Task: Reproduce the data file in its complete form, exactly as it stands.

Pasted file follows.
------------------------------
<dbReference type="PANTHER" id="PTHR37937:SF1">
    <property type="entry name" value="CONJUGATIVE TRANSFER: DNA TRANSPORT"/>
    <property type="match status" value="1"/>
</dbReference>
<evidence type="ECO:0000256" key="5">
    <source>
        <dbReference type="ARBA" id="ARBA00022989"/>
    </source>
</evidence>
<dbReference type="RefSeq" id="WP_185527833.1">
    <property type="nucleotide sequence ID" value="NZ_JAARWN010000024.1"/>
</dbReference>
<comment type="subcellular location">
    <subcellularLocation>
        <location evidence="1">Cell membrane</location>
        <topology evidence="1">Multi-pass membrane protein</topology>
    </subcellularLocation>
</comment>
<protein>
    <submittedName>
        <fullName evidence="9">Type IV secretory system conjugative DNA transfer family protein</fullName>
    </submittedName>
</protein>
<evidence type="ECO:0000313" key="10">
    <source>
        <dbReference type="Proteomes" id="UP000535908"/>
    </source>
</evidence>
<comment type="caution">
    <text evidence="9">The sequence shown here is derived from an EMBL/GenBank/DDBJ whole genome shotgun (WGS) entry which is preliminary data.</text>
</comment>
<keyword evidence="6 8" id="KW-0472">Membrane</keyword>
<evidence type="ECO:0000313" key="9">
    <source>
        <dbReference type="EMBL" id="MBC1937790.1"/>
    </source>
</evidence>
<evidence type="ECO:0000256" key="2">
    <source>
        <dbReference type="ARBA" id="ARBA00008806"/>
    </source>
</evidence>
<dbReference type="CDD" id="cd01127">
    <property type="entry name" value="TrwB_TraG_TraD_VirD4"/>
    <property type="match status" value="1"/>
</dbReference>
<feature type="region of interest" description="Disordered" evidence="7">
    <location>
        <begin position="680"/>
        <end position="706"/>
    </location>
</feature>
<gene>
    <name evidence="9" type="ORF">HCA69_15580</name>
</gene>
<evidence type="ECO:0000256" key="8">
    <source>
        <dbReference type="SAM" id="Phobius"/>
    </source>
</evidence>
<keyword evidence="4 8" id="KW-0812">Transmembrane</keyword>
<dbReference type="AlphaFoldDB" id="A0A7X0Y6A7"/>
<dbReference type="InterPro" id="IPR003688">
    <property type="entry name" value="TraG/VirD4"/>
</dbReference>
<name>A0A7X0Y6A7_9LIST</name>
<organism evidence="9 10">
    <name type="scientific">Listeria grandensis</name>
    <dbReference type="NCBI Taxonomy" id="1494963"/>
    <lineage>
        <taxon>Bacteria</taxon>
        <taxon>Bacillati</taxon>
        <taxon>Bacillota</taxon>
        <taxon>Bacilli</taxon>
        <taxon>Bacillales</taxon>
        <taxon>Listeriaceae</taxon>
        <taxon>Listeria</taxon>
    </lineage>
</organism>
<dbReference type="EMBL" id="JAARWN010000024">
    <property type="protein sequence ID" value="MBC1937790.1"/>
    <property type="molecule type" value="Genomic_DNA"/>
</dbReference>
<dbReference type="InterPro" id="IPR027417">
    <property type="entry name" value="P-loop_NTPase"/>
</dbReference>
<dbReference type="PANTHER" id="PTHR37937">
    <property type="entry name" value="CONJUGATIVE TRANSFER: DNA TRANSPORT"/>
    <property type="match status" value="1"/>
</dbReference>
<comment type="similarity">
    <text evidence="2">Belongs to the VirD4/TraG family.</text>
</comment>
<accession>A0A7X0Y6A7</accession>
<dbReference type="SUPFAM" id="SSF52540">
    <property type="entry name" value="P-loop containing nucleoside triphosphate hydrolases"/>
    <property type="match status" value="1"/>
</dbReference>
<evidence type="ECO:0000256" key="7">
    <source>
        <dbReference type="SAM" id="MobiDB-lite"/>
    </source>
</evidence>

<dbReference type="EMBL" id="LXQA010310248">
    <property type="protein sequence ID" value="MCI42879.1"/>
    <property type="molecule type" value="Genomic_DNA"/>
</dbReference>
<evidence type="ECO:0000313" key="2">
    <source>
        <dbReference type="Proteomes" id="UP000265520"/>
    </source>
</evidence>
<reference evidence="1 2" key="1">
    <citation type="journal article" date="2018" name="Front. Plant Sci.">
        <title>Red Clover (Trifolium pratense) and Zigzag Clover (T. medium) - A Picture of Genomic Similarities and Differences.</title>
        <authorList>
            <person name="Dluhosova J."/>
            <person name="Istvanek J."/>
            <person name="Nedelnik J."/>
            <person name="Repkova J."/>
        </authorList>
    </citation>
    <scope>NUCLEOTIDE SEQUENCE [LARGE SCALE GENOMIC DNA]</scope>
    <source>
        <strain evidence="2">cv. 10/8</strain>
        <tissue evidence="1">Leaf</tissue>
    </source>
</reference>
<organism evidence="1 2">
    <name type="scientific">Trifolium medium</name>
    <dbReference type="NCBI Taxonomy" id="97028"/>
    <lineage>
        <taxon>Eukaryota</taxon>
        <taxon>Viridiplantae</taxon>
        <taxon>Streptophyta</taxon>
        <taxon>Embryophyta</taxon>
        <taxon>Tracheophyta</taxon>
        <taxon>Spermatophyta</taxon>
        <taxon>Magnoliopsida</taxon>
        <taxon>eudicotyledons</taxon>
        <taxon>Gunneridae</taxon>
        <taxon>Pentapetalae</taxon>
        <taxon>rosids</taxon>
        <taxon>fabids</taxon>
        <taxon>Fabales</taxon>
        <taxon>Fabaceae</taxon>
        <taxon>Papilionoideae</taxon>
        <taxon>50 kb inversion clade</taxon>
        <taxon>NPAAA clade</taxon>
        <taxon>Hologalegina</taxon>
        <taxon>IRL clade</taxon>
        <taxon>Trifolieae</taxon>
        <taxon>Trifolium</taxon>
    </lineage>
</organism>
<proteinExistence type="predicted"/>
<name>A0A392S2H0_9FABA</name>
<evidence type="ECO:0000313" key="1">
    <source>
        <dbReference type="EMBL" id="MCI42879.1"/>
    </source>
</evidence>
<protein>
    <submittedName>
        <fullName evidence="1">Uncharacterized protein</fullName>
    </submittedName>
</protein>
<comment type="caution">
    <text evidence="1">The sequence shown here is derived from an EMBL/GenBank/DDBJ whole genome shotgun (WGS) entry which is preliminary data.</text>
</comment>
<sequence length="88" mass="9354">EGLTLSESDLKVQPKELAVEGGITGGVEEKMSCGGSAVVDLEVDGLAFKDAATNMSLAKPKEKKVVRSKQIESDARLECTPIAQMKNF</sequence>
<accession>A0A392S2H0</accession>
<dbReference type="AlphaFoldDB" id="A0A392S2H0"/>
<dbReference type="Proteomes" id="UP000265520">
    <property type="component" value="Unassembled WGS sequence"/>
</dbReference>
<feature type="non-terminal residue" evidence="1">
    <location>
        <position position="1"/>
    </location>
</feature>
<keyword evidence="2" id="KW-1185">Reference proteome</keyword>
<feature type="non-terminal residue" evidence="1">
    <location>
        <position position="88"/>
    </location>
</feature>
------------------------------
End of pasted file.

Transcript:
<dbReference type="PANTHER" id="PTHR37937:SF1">
    <property type="entry name" value="CONJUGATIVE TRANSFER: DNA TRANSPORT"/>
    <property type="match status" value="1"/>
</dbReference>
<evidence type="ECO:0000256" key="5">
    <source>
        <dbReference type="ARBA" id="ARBA00022989"/>
    </source>
</evidence>
<dbReference type="RefSeq" id="WP_185527833.1">
    <property type="nucleotide sequence ID" value="NZ_JAARWN010000024.1"/>
</dbReference>
<comment type="subcellular location">
    <subcellularLocation>
        <location evidence="1">Cell membrane</location>
        <topology evidence="1">Multi-pass membrane protein</topology>
    </subcellularLocation>
</comment>
<protein>
    <submittedName>
        <fullName evidence="9">Type IV secretory system conjugative DNA transfer family protein</fullName>
    </submittedName>
</protein>
<evidence type="ECO:0000313" key="10">
    <source>
        <dbReference type="Proteomes" id="UP000535908"/>
    </source>
</evidence>
<comment type="caution">
    <text evidence="9">The sequence shown here is derived from an EMBL/GenBank/DDBJ whole genome shotgun (WGS) entry which is preliminary data.</text>
</comment>
<keyword evidence="6 8" id="KW-0472">Membrane</keyword>
<evidence type="ECO:0000313" key="9">
    <source>
        <dbReference type="EMBL" id="MBC1937790.1"/>
    </source>
</evidence>
<evidence type="ECO:0000256" key="2">
    <source>
        <dbReference type="ARBA" id="ARBA00008806"/>
    </source>
</evidence>
<dbReference type="CDD" id="cd01127">
    <property type="entry name" value="TrwB_TraG_TraD_VirD4"/>
    <property type="match status" value="1"/>
</dbReference>
<feature type="region of interest" description="Disordered" evidence="7">
    <location>
        <begin position="680"/>
        <end position="706"/>
    </location>
</feature>
<gene>
    <name evidence="9" type="ORF">HCA69_15580</name>
</gene>
<evidence type="ECO:0000256" key="8">
    <source>
        <dbReference type="SAM" id="Phobius"/>
    </source>
</evidence>
<keyword evidence="4 8" id="KW-0812">Transmembrane</keyword>
<dbReference type="AlphaFoldDB" id="A0A7X0Y6A7"/>
<dbReference type="InterPro" id="IPR003688">
    <property type="entry name" value="TraG/VirD4"/>
</dbReference>
<name>A0A7X0Y6A7_9LIST</name>
<organism evidence="9 10">
    <name type="scientific">Listeria grandensis</name>
    <dbReference type="NCBI Taxonomy" id="1494963"/>
    <lineage>
        <taxon>Bacteria</taxon>
        <taxon>Bacillati</taxon>
        <taxon>Bacillota</taxon>
        <taxon>Bacilli</taxon>
        <taxon>Bacillales</taxon>
        <taxon>Listeriaceae</taxon>
        <taxon>Listeria</taxon>
    </lineage>
</organism>
<dbReference type="EMBL" id="JAARWN010000024">
    <property type="protein sequence ID" value="MBC1937790.1"/>
    <property type="molecule type" value="Genomic_DNA"/>
</dbReference>
<dbReference type="InterPro" id="IPR027417">
    <property type="entry name" value="P-loop_NTPase"/>
</dbReference>
<dbReference type="PANTHER" id="PTHR37937">
    <property type="entry name" value="CONJUGATIVE TRANSFER: DNA TRANSPORT"/>
    <property type="match status" value="1"/>
</dbReference>
<comment type="similarity">
    <text evidence="2">Belongs to the VirD4/TraG family.</text>
</comment>
<accession>A0A7X0Y6A7</accession>
<dbReference type="SUPFAM" id="SSF52540">
    <property type="entry name" value="P-loop containing nucleoside triphosphate hydrolases"/>
    <property type="match status" value="1"/>
</dbReference>
<evidence type="ECO:0000256" key="7">
    <source>
        <dbReference type="SAM" id="MobiDB-lite"/>
    </source>
</evidence>

<dbReference type="EMBL" id="LXQA010310248">
    <property type="protein sequence ID" value="MCI42879.1"/>
    <property type="molecule type" value="Genomic_DNA"/>
</dbReference>
<evidence type="ECO:0000313" key="2">
    <source>
        <dbReference type="Proteomes" id="UP000265520"/>
    </source>
</evidence>
<reference evidence="1 2" key="1">
    <citation type="journal article" date="2018" name="Front. Plant Sci.">
        <title>Red Clover (Trifolium pratense) and Zigzag Clover (T. medium) - A Picture of Genomic Similarities and Differences.</title>
        <authorList>
            <person name="Dluhosova J."/>
            <person name="Istvanek J."/>
            <person name="Nedelnik J."/>
            <person name="Repkova J."/>
        </authorList>
    </citation>
    <scope>NUCLEOTIDE SEQUENCE [LARGE SCALE GENOMIC DNA]</scope>
    <source>
        <strain evidence="2">cv. 10/8</strain>
        <tissue evidence="1">Leaf</tissue>
    </source>
</reference>
<organism evidence="1 2">
    <name type="scientific">Trifolium medium</name>
    <dbReference type="NCBI Taxonomy" id="97028"/>
    <lineage>
        <taxon>Eukaryota</taxon>
        <taxon>Viridiplantae</taxon>
        <taxon>Streptophyta</taxon>
        <taxon>Embryophyta</taxon>
        <taxon>Tracheophyta</taxon>
        <taxon>Spermatophyta</taxon>
        <taxon>Magnoliopsida</taxon>
        <taxon>eudicotyledons</taxon>
        <taxon>Gunneridae</taxon>
        <taxon>Pentapetalae</taxon>
        <taxon>rosids</taxon>
        <taxon>fabids</taxon>
        <taxon>Fabales</taxon>
        <taxon>Fabaceae</taxon>
        <taxon>Papilionoideae</taxon>
        <taxon>50 kb inversion clade</taxon>
        <taxon>NPAAA clade</taxon>
        <taxon>Hologalegina</taxon>
        <taxon>IRL clade</taxon>
        <taxon>Trifolieae</taxon>
        <taxon>Trifolium</taxon>
    </lineage>
</organism>
<proteinExistence type="predicted"/>
<name>A0A392S2H0_9FABA</name>
<evidence type="ECO:0000313" key="1">
    <source>
        <dbReference type="EMBL" id="MCI42879.1"/>
    </source>
</evidence>
<protein>
    <submittedName>
        <fullName evidence="1">Uncharacterized protein</fullName>
    </submittedName>
</protein>
<comment type="caution">
    <text evidence="1">The sequence shown here is derived from an EMBL/GenBank/DDBJ whole genome shotgun (WGS) entry which is preliminary data.</text>
</comment>
<sequence length="88" mass="9354">EGLTLSESDLKVQPKELAVEGGITGGVEEKMSCGGSAVVDLEVDGLAFKDAATNMSLAKPKEKKVVRSKQIESDARLECTPIAQMKNF</sequence>
<accession>A0A392S2H0</accession>
<dbReference type="AlphaFoldDB" id="A0A392S2H0"/>
<dbReference type="Proteomes" id="UP000265520">
    <property type="component" value="Unassembled WGS sequence"/>
</dbReference>
<feature type="non-terminal residue" evidence="1">
    <location>
        <position position="1"/>
    </location>
</feature>
<keyword evidence="2" id="KW-1185">Reference proteome</keyword>
<feature type="non-terminal residue" evidence="1">
    <location>
        <position position="88"/>
    </location>
</feature>